It must have been quite an honor, such a marvelous niche in baseball history. Eddie Leon still can recall his reaction upon learning, from his summer-job boss at the University of Arizona, that he had been chosen as the first draft pick in Twins history.
“I said, ‘Oh, that’s probably not good,’ ” Leon, now a retired real estate developer in Tucson, Ariz., said of that 1965 amateur draft, baseball’s first. “I knew the reputation of [Twins owner Calvin] Griffith, that he didn’t spend money.”
That reputation was borne out over several months of unsuccessful negotiations, giving Leon another footnote in Twins history: first unsigned draft pick. Five times in the June draft’s 55 seasons, the Twins have failed to sign their first pick, and Leon, an 18-year-old sophomore shortstop at Arizona, wasn’t particularly happy to be the first.
“I had planned to sign with the Yankees, who wanted me, but then [Major League Baseball] created the draft and I couldn’t,” Leon said. “Then the Twins took me. Negotiations did not go well.”
The draft had been created to slow the growth of signing bonuses, following the bidding war that produced a $205,000 contract for Angels outfielder Rick Reichardt the previous summer. It worked: Reichardt’s contract ranked as the largest ever for an amateur player for 15 years.
“Unless I’m offered considerably more than $20,000, I will stay in school. It will take a lot of money to get me to sign a contract right now”
Arizona State outfielder Rick Monday was considered the top prospect in the 1965 draft, held June 8 in a ballroom of the Commodore Hotel in New York, and he agreed to a $100,000 bonus. Leon, coming off a .338 season with eight homers for Arizona, was considered the second-best college player in the draft, and after seven high school players were chosen, the Twins used the ninth overall pick to select him.
Their contract offer fell a little short of Leon’s price.
Sid Hartman’s column in the next morning’s Tribune quoted Leon as saying, “I want to play, but it will depend on what offer I get. Unless I’m offered considerably more than $20,000, I will stay in school. It will take a lot of money to get me to sign a contract right now.”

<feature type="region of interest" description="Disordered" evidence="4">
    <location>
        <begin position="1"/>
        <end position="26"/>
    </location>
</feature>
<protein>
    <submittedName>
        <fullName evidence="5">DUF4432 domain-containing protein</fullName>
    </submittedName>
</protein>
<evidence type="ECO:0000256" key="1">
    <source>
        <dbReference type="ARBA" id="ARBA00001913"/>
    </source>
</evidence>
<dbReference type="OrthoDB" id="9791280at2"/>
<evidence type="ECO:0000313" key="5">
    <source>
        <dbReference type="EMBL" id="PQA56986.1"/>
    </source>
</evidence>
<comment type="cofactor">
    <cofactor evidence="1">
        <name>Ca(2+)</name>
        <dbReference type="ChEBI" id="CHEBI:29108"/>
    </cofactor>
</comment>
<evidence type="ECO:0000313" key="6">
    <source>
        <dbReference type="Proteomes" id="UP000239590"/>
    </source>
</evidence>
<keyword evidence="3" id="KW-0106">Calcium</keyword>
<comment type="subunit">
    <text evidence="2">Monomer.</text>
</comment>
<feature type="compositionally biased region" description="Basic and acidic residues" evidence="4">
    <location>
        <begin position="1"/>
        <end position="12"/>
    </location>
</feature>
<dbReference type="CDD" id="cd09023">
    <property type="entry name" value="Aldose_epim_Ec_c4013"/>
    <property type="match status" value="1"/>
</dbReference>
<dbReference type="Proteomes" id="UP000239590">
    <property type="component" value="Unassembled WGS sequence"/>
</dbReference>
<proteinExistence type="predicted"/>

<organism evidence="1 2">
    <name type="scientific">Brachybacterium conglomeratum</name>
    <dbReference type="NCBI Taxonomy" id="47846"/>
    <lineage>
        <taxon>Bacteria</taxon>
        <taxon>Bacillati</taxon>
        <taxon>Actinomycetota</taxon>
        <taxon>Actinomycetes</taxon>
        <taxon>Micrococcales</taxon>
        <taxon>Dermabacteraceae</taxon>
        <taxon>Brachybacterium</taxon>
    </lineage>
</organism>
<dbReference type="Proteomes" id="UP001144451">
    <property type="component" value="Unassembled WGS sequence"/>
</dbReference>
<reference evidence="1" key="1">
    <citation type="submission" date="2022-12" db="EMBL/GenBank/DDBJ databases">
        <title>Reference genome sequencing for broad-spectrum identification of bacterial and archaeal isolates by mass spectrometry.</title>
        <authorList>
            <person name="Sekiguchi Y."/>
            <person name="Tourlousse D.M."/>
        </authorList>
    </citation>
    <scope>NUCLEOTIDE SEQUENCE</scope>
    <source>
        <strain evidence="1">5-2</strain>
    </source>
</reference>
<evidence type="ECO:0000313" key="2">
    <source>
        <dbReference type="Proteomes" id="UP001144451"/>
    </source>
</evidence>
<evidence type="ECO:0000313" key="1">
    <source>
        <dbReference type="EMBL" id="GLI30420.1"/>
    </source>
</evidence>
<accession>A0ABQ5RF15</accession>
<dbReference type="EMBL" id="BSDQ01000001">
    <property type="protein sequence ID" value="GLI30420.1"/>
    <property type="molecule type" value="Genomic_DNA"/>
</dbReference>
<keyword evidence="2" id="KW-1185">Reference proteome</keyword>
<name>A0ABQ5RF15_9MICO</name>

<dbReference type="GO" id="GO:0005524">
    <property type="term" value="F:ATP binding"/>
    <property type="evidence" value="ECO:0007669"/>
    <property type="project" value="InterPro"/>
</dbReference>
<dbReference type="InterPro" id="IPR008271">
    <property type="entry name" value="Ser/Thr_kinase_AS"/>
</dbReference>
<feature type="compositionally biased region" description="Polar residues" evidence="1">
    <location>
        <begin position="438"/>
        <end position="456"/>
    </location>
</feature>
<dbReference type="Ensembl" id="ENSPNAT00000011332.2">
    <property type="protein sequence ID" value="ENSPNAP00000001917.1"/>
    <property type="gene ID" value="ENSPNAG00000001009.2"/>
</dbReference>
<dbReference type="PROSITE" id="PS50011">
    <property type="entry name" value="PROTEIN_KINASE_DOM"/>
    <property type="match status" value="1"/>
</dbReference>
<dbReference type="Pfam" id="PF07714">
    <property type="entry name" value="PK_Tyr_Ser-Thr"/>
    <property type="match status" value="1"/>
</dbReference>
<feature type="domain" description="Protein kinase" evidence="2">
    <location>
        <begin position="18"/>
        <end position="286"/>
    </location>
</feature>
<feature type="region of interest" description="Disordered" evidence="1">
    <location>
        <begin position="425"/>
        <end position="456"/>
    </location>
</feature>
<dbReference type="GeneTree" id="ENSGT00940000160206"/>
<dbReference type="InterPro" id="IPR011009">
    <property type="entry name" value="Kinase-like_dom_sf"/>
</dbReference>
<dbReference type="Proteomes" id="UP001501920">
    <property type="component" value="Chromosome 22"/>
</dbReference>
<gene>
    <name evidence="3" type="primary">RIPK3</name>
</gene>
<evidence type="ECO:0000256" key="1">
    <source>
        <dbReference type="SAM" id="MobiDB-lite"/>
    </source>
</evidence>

Twins scouting director Sherry Robertson had no intention of offering that much.
“Their attitude was, you’ll take what we say. I was from a really poor family. My dad was a janitor, my mom was home raising kids, so we didn’t have any money at all,” Leon said. “It was a more than a week before I was even contacted by the Twins. [Scout] Dick Wiencek called from the College World Series and said he would see me in a few days. But there was a rule that they had to make an offer within 10 days, and I said, ‘Well, I’m your No. 1 pick, you might want to make an offer by the deadline.’ He showed up at my house the next day.”
Wiencek laid out the Twins’ offer, but Leon was unimpressed. The team said it added up to more than $20,000, “but they were including the incentive money you get for spending 90 days at Double-A, and Triple-A, and the majors. Plus, they were trying to count amounts they would include in the next two years’ salary. The bottom line was, they were going to give me $7,500 cash. Monday got $100,000, I was the second college player taken, and it didn’t seem like a reasonable offer.”
It was a common refrain that summer. The Twins didn’t sign their second-round pick, Mississippi State outfielder Del Unser, either, or third pick John Dow of Bemidji High. The first draftee to sign with Minnesota was fourth-rounder Graig Nettles, taken 74th overall.
As negotiations “got crossways,” as Leon puts it, Robertson himself showed up at a collegiate summer league game to personally scout Leon. Afterward, Robertson told Leon “that I’m not worth a bigger offer,” Leon said. “One game, and he says that,” and negotiations were over.
Leon was drafted again by the Cubs in 1966 but turned down their $50,000 offer to remain in school. After graduating with a civil engineering degree, he was chosen by the Indians, signed for $20,000, and embarked on a career that included six years in the majors, most of it with the Indians. He had a .236 career batting average in 601 games.
Any regrets about passing up the Twins? Only one, Leon said.
“Well, I eventually became good friends with Harmon Killebrew. I was on the board of his foundation when he lived in Phoenix,” Leon said. “I think about that sometimes. I would have liked to played shortstop between Harmon and [Rod] Carew in the Twins’ infield.”